# Is Cauchy-Riemann a necessary or sufficient condition?

When integrating using the method of residues, one needs to check if the integrand satisfies the Cauchy-Riemann equations first.

However, it is possible to have an integral that doesn't satisfy Cauchy-Riemann and yet the method of residues still works! To see an example of such an integral, see the Appendix of this document:

http://www.eleceng.adelaide.edu.au/personal/dabbott/conference/UPN_abbott1996b.pdf

The questions are:

a) Is this type of exception generally known?

b) Can you explain what is going on and why contour integration by residues still works?

c) Is it possible to define a class of integrals that are solvable by residues, and yet do not satisfy Cauchy-Riemann?

However, it is possible to have an integral that doesn't satisfy Cauchy-Riemann and yet the method of residues still works! To see an example of such an integral, see the Appendix of this document:

http://www.eleceng.adelaide.edu.au/personal/dabbott/conference/UPN_abbott1996b.pdf

The questions are:

a) Is this type of exception generally known?

b) Can you explain what is going on and why contour integration by residues still works?

c) Is it possible to define a class of integrals that are solvable by residues, and yet do not satisfy Cauchy-Riemann?

## Popular Answers

Jan Sładkowski· University of Silesia in KatowiceYesterday, I promissed to check if the assumptions can be weaker. I don't think so because the crucial point is that the integral along the closed path must vanish what is guaranteed by holomorphity. I can imagine a non-holomorphic function with vanishing integral along such path that fulfils the the residue theorem formula but, I think, this would be only a numerical coincidence. But an example would be interesting :-).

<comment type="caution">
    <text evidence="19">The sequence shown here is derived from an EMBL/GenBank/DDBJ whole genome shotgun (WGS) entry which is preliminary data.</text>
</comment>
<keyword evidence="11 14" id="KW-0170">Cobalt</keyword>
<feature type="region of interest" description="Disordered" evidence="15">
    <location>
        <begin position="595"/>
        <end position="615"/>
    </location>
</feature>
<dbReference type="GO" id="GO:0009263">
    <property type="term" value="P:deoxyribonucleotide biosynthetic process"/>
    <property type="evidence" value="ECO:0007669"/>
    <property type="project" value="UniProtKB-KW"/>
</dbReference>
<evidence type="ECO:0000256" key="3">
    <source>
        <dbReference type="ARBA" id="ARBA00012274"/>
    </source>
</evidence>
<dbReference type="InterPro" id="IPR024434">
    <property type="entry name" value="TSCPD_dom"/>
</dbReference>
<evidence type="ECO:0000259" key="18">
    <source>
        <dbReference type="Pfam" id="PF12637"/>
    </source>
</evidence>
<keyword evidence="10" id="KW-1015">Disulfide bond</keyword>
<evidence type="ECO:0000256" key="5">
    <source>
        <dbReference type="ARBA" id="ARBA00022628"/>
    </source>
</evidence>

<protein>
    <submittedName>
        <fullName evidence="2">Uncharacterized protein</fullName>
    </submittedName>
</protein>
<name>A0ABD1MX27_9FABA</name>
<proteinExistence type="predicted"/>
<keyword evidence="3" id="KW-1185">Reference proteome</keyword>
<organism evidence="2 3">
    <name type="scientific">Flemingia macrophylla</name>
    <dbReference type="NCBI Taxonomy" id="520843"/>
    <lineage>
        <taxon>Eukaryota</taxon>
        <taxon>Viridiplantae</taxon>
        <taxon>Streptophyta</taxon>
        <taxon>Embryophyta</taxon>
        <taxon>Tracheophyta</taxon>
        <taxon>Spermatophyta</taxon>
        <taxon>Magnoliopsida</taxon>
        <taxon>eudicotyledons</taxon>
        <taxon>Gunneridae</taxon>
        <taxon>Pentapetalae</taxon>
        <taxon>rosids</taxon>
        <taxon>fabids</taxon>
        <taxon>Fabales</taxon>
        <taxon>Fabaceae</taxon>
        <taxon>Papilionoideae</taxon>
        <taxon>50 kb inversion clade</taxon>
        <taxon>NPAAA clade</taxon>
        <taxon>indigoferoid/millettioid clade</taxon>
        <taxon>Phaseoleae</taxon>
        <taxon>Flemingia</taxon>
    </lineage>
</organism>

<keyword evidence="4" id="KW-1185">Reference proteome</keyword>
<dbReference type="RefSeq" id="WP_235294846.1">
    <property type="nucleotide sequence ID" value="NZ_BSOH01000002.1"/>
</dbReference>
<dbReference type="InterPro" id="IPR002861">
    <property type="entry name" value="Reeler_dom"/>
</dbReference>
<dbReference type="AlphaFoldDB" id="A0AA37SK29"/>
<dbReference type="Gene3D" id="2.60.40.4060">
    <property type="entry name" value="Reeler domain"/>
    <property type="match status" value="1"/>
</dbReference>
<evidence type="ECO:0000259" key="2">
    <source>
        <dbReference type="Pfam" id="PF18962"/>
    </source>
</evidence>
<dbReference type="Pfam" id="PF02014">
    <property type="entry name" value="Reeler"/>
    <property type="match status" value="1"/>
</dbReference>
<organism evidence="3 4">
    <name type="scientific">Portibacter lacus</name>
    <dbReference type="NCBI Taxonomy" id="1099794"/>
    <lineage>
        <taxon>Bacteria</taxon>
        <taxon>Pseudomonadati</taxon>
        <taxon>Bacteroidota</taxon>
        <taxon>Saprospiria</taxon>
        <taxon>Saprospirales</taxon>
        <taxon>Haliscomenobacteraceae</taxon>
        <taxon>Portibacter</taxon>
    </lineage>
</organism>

## All Answers (9)

Sajad Jafari· Amirkabir University of TechnologySorry for the poor English of my answer. I may use some incorrect English words in this answer.

I can say my opinion with an example. Suppose you want to calculate integral of a complex variable function like “f(z) = f(x+iy) = U(x,y)+iV(x,y)” in the area D by residues method.

1. When you integrate using the method of residues, your function should be analytical expect for countable points in the area of your integral.

2. Beside some other conditions (Ux,Uy,Vx,Vy should be continues), if Cauchy-Riemann conditions are satisfied, f is analytical.

So Cauchy-Riemann is not a necessary condition, it is sufficient (if other conditions will be satisfied too)

Jan Sładkowski· University of Silesia in KatowiceIn the standard formulation of the of the theorem in question the function actually has to be holomorphic and Cauchy-Riemann is a weaker condition! (In, addition the de partial derrivatives have to be continuous.). But as I remember, in the proof one uses the Green theorem and Cauchy-Riemann eqs. I have to check if such a formula can be proven with weaker assumptions. There Looman-Menchoff theorems that give the weaker condition for a continuous function to be holomorphic- if I remember correctly the the CR condition has to hold only almost everywhere.

Luca Dimiccoli· Vrije Universiteit BrusselDemetris Christopoulos· National and Kapodistrian University of Athens(CR+Continuous Partial Derivatives) is sufficient condition.

Arkady Kholodenko· Clemson UniversityLuca Dimiccoli· Vrije Universiteit BrusselJan Sładkowski· University of Silesia in KatowiceYesterday, I promissed to check if the assumptions can be weaker. I don't think so because the crucial point is that the integral along the closed path must vanish what is guaranteed by holomorphity. I can imagine a non-holomorphic function with vanishing integral along such path that fulfils the the residue theorem formula but, I think, this would be only a numerical coincidence. But an example would be interesting :-).

Demetris Christopoulos· National and Kapodistrian University of AthensThe real functions u(x,y), v(x,y) satisfy the conditions C-R and they are harmonic functions.

The complex function f is not analytic at origin z=0.

The path integral of f over any curve that contains the origin (0,0) is -2*pi.

The Res(f,0)=i, thus Integral=2*pi*i*i=-2*pi.

That is because u, and v have not cintinuous partial derivatives at origin.

Rahul Dravid· Bhagwant UniversityCan you help by adding an answer?